Without fail, if you spend enough time outdoors you will encounter a tick, hopefully climbing on your clothes and not already, cleverly embedded in your skin. Despite the relatively frequent run-ins we have with them, how much do we actually know about these small animals?
This may be the “Insect Minute,” but a tick is no insect! Ticks are a part of the subclass Acari making them close relatives of mites and distantly related to spiders. Ticks have four life stages, beginning as an egg that hatches into a six-legged larva. The six-legged larva immediately sets out to look for an appropriate host to find a blood meal. Ticks, both male and female, need blood to continue to the next stage of development. Once the larva has fed it will molt into an eight-legged nymph which, after feeding, will molt into a reproductive adult.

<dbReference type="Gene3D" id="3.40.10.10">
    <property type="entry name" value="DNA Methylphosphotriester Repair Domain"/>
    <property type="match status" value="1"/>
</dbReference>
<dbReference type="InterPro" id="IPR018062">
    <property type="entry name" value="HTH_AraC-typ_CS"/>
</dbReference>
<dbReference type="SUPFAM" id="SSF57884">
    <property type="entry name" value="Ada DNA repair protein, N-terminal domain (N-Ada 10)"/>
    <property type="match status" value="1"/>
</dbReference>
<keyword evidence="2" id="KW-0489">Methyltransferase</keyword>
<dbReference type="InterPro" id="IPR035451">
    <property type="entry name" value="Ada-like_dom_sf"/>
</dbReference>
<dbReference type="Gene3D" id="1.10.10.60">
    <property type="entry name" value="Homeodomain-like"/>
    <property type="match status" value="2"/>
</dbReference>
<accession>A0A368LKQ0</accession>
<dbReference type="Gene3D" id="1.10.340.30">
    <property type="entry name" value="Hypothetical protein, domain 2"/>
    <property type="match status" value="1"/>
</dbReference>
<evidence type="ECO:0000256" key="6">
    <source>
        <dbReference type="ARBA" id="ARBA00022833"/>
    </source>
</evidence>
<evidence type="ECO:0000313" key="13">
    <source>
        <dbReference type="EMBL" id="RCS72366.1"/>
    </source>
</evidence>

Ticks find their hosts through detecting the breath, body odor or body heat of an animal or through questing. When a tick is questing for a host it will climb to the end of a leaf or tip of a blade of grass and hold on tightly with the last two sets of legs and stretch the fore legs out, holding this position until an animal comes by to climb on to. Once the tick is “aboard” it will begin looking for a place of attachment, preferably a location with thinner skin. Location found, they cut the skin’s surface and insert the feeding tube. Ticks maintain attachment either by having a barbed feeding tube or secreting an adhesive like substance that sticks the tick in place.